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Should you buy AFIC (ASX:AFI) shares?

Australian Foundation Investment Co. Ltd. (ASX: AFI) (AFIC) is the largest listed investment company (LIC) on the ASX and also the oldest.

Today, the LIC gave an update about its net tangible asset (NTA) backing per share at the end of June 2018.

Its before tax NTA was $6.27 and its after tax NTA was $5.34. This compares with the current share price of $6.16. So, it’s trading at a decent premium to the post tax NTA.

There is a lot to like about AFIC. It has one of the lowest costing management fees in Australia, being 0.14% per annum with no performance fees. Fees eat up a lot of investor’s returns, so the lower the fees the better.

It makes long-term investments. Investing for the long-term has been proven to be the best way to make good returns.

AFIC has grown or maintained its dividend every year over the past two decades. It’s a good source of reliable income.

For a lot of people in Australia, AFIC would be a good investment because it ticks a lot of boxes. It’s something you can buy and own for a long time, perhaps forever.

However.

Over the past year, three years and five years it has underperformed the S&P/ASX200 Accumulation Index. Over the past year the index returned 13% whilst AFIC’s NTA plus dividends returned 10.8% and the share price plus dividends returned 10.3%.

It’s true that over the past 10 years AFIC has outperformed the index by 0.1%, but that’s essentially neck and neck.

AFIC invests similarly to the index, but there are differences. It appears those differences have led to underperformance over the past five years.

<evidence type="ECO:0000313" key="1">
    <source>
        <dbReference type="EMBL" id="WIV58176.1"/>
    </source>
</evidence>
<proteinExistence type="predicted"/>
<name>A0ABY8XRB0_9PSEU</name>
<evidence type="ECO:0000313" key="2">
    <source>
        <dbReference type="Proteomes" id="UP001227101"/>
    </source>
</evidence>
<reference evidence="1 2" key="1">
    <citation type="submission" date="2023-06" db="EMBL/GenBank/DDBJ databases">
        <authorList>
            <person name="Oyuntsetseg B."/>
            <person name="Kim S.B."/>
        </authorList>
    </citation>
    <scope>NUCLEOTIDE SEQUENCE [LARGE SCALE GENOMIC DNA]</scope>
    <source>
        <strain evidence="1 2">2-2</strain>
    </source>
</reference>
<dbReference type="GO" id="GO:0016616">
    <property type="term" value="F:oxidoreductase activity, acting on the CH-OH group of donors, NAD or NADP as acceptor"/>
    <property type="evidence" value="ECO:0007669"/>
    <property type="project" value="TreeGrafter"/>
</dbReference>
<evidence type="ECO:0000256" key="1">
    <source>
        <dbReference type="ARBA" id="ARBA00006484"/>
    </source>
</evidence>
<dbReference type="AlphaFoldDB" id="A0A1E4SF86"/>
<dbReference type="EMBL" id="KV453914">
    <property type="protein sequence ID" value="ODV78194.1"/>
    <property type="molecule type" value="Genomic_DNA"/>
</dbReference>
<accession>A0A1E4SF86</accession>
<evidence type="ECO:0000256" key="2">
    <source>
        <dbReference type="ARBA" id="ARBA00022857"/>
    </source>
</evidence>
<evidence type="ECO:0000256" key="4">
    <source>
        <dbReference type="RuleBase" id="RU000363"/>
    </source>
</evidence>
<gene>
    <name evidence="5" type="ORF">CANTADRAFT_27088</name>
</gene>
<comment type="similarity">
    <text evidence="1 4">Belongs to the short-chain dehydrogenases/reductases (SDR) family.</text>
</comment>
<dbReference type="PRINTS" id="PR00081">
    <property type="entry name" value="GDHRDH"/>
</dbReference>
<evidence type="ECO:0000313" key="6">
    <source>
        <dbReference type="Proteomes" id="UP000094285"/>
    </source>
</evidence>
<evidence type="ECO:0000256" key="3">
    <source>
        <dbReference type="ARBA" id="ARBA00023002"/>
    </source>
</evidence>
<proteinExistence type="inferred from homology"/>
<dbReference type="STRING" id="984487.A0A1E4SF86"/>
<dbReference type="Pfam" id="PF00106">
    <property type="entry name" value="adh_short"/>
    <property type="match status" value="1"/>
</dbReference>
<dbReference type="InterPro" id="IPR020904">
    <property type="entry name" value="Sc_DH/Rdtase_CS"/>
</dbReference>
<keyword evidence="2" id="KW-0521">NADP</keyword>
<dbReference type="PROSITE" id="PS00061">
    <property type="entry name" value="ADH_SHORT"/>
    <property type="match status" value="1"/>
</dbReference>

The concept of beating the index sounds simple – simply avoid the bad ones and you should do well, but of course it isn’t that easy.

Foolish takeaway

If AFIC continues to underperform the market then investors may as well have held the index instead. Due to the size of AFIC it gets quite hard to choose growth shares and for them to be a meaningful position.

However, that’s exactly why I don’t own AFIC. I think too much of its portfolio is allocated to slow-growth blue chips like Commonwealth Bank of Australia (ASX: CBA) and Westpac Banking Corp (ASX: WBC) that won’t generate the returns I’m hoping for over the long run.

Instead, I’d much rather fill my portfolio with shares that are likely to beat the market, like these share ideas.

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Motley Fool contributor Tristan Harrison has no position in any of the stocks mentioned. The Motley Fool Australia has no position in any of the stocks mentioned. We Fools may not all hold the same opinions, but we all believe that considering a diverse range of insights makes us better investors. The Motley Fool has a disclosure policy. This article contains general investment advice only (under AFSL 400691). Authorised by Scott Phillips.

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